"There is always a philosophy for lack of courage."—Albert Camus

Monday, August 29, 2005

Assault (And Searing Battery) On Good Taste

In possibly the most tasteless and inappropriate pun of all time, Jefferson County Parish President Aaron Broussard said of those who refused to evacuate New Orleans in the face of Hurricane Katrina: "I'm expecting some of the die-hards to die hard."

8 comments:

Kathy Hutchins said...

I play harp, and belong to an online harp discussion group. Many harpists, particularly women of a certain vintage, embrace various New Age enthusiasms ranging from vague animist neopaganism to fullblown Wicca. These women are uncomfortable with concepts like God, prayer, or supplication, so often suggest in the face of oncoming tragedy that we all "play a meaningful song for the victims." I suggested Stormy Weather, Summer Wind and Who Names the Hurricanes and was soundly booed for my insensitivity.

This guy's got me beat, though.

Tlaloc said...

Wicca dates back to the 40s and 50s, its not a product of the New Age movement.

Jay D. Homnick said...

Hey, Kathy, loved your report on harp-among-the-harpies. Reminded me of my life in Florida as a peon-among-the-peonies.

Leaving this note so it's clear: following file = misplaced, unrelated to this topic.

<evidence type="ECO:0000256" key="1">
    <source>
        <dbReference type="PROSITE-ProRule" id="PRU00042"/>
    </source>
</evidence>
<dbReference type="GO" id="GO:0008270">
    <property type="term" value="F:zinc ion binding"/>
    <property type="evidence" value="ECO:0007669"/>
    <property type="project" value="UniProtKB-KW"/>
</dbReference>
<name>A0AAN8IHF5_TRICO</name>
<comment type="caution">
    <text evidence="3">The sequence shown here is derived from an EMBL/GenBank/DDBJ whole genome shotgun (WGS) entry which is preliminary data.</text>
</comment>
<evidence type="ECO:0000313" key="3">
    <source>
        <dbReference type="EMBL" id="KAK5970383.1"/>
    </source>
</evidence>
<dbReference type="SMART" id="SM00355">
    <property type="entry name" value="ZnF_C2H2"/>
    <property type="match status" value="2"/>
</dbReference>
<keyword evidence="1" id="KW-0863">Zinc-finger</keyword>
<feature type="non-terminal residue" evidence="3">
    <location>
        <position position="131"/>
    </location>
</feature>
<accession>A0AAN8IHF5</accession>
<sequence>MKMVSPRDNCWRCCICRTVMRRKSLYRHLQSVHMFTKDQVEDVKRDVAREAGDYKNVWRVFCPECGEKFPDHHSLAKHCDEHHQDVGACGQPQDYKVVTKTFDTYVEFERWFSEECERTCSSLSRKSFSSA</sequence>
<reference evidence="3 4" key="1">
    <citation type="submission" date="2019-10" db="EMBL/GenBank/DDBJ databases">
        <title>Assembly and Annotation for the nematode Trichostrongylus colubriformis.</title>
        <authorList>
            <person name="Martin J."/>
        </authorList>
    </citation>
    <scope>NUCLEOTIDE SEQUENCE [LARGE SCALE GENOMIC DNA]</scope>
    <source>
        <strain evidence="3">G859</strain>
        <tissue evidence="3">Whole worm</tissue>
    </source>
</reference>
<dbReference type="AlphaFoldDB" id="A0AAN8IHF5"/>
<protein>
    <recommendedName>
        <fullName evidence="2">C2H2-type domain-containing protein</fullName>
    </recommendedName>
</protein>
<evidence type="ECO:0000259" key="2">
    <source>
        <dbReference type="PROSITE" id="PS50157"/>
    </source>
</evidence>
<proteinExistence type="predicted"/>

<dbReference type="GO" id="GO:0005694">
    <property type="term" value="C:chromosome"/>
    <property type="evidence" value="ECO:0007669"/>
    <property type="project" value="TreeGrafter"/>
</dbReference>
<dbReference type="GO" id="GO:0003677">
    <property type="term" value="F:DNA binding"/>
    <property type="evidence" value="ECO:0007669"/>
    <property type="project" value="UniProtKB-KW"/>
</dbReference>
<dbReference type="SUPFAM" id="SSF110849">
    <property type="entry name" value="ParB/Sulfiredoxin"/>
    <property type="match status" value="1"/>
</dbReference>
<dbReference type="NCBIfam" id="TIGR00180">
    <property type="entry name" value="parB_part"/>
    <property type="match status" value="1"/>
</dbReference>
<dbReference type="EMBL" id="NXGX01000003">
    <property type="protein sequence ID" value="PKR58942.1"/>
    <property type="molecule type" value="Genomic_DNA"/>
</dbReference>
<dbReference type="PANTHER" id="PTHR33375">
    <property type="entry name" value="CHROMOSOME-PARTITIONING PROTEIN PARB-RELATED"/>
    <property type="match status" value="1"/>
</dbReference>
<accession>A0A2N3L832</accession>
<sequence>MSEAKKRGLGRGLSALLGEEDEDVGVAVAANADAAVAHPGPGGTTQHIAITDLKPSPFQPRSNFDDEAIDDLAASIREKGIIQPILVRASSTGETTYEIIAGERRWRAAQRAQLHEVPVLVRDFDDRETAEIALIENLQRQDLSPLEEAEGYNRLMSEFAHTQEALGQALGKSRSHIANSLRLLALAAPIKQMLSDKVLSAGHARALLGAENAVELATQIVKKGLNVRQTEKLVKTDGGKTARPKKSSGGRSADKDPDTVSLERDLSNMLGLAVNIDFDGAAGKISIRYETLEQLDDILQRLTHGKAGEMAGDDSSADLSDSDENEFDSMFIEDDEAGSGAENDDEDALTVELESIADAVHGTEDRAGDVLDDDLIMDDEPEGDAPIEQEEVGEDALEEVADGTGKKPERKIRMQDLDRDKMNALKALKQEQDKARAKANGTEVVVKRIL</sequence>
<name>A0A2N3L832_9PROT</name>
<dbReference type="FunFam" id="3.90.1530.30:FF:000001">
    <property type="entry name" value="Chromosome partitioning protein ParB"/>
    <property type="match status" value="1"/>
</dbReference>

Kathy Hutchins said...

Wicca is most certainly played with by the same people who play with crystals and labyrinths and listen to Hildegaard of Bingen because she sounds mystical. At least you admit it was invented in the 20th century. Some of these crackpots sincerely think they are lineal descendants of Merlin.

Tlaloc said...

It was invented by Gardner who tried to draw on some old rituals and beliefs and basically filled in the rest as it sounded good.

It has become more popular with the New Age, no doubt, but it still predates New Age by several decades.

KeithM, Indy said...

The truth hurts sometimes...

I don't know how you can put it any nicer then he did.

Kind of like the guy who called on his cell phone during the midst of the hurricane, help come rescue me. As if it would be wise to dispatch rescuers in the midst of this storm.

Tlaloc said...

It's also worth pointing out that a great many of those who "refused" to evacuate were the city's desperately poor who didn't have the thousands of dollars to get plane tickets out of town or even the hundreds of dollars to rent a car and live in a hotel.

Hunter Baker said...

Yeah, I noticed that, too. As did my wife. Probably as did almost anybody watching the Superdome.

Then again, I heard a restaurant owner on Foxnews saying he couldn't leave because his life and his livelihood were in the French Quarter. He was staying no matter what.